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Description: This vacuum pump really sucks! This pump operates at 12V and has enough suction for most small projects. We even used one to make our very own universal gripper using coffee grounds, balloon and some other parts.

Features:

  • 12V motor
  • 12W operation
  • 1/4" barbs
  • 0-16" Hg vacuum range

Documents:

Comments 72 comments

  • Out of all of Sparkfun’s products, I think this is the only one that sucks.

  • Hey
    Is it possible that you will stock small hydraulic pumps in the future? And some pneumatic / hydraulic actuators and motors?

    • I agree, I would really like to see some small hydraulic/pneumatic pumps/actuators/motors.

      • Thirded. I have always wanted to make a drinkbot, but the appropriate pumps are hard to come by.
        If there was a nice little food grade pump and a solenoid valve, I’d be extra happy.

  • To answer a few questions about how well the pump sucks, I hooked it to a vacuum gauge. The gauge read 760 mmHg before I powered it up. After turning it on and letting it equilibrate, the gauge read 218 mmHg. Thanks very much to my bro Mike Stephenson for setting up and letting me use the gauge and LabVIEW program for reading the gauge.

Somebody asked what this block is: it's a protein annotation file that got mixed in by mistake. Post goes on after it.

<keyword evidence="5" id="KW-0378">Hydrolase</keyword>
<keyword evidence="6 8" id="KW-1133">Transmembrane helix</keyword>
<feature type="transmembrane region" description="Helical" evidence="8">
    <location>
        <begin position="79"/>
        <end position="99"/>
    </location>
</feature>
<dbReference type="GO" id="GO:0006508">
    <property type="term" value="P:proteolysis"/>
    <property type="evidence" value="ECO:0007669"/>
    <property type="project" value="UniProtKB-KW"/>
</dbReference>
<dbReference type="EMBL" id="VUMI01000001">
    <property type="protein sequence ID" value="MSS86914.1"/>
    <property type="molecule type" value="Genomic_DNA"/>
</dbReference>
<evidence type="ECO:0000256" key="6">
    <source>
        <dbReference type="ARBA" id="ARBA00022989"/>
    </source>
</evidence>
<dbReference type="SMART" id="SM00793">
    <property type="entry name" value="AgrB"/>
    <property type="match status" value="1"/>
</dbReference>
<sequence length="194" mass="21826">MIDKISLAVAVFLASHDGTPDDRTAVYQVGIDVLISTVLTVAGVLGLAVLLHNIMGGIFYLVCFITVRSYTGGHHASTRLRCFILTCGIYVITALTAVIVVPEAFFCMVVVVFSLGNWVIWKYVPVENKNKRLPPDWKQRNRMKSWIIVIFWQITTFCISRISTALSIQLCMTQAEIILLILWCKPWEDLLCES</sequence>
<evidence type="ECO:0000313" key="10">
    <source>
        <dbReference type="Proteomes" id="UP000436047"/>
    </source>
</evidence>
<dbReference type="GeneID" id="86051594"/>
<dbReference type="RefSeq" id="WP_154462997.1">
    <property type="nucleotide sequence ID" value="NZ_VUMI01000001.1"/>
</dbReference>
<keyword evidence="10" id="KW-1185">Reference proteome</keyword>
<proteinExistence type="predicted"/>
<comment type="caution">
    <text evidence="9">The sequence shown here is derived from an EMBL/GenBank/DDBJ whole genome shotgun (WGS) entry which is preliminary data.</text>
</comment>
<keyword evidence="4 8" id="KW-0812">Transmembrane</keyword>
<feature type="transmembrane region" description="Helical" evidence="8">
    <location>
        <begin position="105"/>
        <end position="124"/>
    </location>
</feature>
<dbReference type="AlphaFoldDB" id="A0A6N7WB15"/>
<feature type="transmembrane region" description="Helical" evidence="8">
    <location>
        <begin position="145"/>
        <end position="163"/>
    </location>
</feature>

Transmorgrifying to other units, atmospheric pressure at that time was about 14.7 psi, and the pump made the pressure in the tube 4.2 psi. This is the thing I wanted to know, that there would be a 10 or so psi difference between atmospheric pressure and, for instance, the pressure in my coffegroundgrippermachine. I only have one of these vac pumps, so I could not perform any statistics, and I’ll have to experiment anyway to figure out how to do stuff. In the words of the great philosopher Lemmy Kilmister “Take it or leave it.”

    Your mileage, of course, may vary.

  • Hmm, wonder how many Hg i need for a DIY breast pump? new arduino project coming up!

  • Damn, out of stock again. That blows!

  • Hey, could you expand on this more: ‘0-16" Hg vacuum range'
    I was looking at vacuum pump measurements and it seemed like this means that the 30" hg at atm could be brought down to a vacuum of 14" hg. But then I got into looking and there are micron measurements for vacuums of 500 microns. Instead of subtracting this distance from the 30" hg they added from 0". This leads me to my question of what the zero in the 0-16" inches because this would either mean that the vacuum is perfect or that the vacuum doesn’t work at all, none of which really make sense.